Maternal psychosomatic mediates the interplay between maternal CM and complaints of child
The total (p = 0.02) and indirect (p = 0.01) effects were significant, the direct effect was not significant (p = 0.19). Unstandardized coefficients with corresponding standard errors, z values and p values as results of the mediation analysis can be found in Fig. 3.
As indicated by the bivariate correlations, the maternal sum of CM was shown to have a significant effect on maternal psychosomatic symptoms (ßa = 0.12, SE 0.04, p = 0.004). Therefore, mothers with higher sums of CM tend to have more psychosomatic symptoms. Furthermore, maternal psychosomatic symptoms significantly affected complaints of child, when controlling for the maternal sum of CM (ßb = 0.41, SE 0.08, p = 0.000).
The relation between the maternal sum of CM and complaints of child was significantly mediated by the maternal psychosomatic (indirect effect: ßa*b = 0.05, SE 0.02, z = 2.52, p = 0.01). However, the direct influence of the maternal sum of CM on complaints of child did not remain significant under control of the mediator’s effect on complaints of child (ßc’ = 0.06, SE 0.04, p = 0.19). The total effect of the maternal sum of CM on complaints of child was ßc = 0.10 (SE 0.04, p = 0.02). Under statistical control of the mediator the direct effect no longer reached significance. Additionally, the association was reduced in size compared to the total effect so that it appears that maternal psychosomatic is completely mediating the association between the sum of CM and complaints of child. However, as with model 1 and 2 the fact that the total effect is significant, and the direct effect is not significant is insufficient to prove complete mediation.
When controlling for gender and age of child, age and education of mother and decrease in income the total and indirect effects remained significant (see Fig. 2). The age of mother was shown to affect complaints of child under control of the maternal sum of CM, the maternal psychosomatic, and the other control variables (ßc6 = 0.25, SE 0.13, z = 2.04, p = 0.04). For the other control variables, no significant influence could be found.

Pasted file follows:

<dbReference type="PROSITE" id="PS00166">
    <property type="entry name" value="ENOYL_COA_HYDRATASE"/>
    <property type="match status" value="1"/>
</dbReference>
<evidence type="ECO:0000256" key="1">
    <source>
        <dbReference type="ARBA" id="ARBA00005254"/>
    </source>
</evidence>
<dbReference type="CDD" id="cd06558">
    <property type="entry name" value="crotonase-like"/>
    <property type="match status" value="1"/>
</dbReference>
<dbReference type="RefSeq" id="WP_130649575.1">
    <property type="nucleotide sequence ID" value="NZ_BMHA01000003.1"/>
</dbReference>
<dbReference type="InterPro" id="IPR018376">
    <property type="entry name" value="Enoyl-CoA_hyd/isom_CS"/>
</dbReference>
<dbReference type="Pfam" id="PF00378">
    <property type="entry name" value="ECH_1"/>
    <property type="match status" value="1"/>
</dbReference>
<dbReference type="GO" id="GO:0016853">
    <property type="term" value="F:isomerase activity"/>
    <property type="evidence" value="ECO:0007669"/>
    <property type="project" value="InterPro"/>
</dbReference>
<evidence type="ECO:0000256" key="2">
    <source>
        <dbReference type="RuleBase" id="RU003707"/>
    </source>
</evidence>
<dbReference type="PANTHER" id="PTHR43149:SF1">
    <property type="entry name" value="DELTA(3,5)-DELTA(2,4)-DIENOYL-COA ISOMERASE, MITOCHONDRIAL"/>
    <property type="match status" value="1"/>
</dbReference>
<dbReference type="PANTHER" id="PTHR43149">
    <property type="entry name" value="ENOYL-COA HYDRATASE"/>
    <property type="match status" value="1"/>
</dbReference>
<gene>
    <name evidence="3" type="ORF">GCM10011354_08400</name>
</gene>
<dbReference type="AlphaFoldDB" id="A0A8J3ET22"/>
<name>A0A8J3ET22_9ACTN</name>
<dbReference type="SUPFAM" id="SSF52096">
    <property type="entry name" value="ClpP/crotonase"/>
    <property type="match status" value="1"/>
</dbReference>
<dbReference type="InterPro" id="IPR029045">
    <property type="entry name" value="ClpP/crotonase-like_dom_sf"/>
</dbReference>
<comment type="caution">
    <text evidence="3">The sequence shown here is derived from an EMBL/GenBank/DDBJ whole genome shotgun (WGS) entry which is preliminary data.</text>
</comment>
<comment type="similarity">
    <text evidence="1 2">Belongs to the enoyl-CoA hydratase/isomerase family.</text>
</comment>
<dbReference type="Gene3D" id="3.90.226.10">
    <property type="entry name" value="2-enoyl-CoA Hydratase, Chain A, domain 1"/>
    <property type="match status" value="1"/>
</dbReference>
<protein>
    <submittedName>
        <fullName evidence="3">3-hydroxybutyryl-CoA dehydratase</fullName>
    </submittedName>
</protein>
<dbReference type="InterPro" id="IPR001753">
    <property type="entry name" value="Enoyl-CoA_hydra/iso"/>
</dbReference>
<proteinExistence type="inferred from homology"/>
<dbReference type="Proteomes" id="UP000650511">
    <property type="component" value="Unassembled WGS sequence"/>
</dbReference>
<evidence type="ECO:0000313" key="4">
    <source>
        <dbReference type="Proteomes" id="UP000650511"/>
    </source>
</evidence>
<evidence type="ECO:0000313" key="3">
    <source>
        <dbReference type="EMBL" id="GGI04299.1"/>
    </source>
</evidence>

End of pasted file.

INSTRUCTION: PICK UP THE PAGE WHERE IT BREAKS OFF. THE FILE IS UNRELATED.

From an attachment perspective, the current pandemic turned out to have far-reaching and exceptional implications for children, adolescents, and their families . A lot of social-distancing restrictions were implemented into daily life to contain the spread of the SARS-CoV-2 virus, such as school closures and home schooling , quarantine, limited private shielding as well as the cancellation of out-of-home leisure time activities [44,45,46]. These constraints have added to the already existing burden on families, possibly to the point where their ability to cope with the associated challenges has been overburdened . Moreover, consideration must be given to the fact that many institutional social systems and other family members failed to give the families external support anymore .
Current research is investigating the effects of the ongoing pandemic on children. Compared to older children, especially children between 3 and 6 years of age are considerably more likely to be affected by stress symptoms in their emotional and social development . This emphasizes the significance of a stable and secure family environment. One essential component for this are mentally healthy parents, who serve for children as a strong protective factor in their daily life .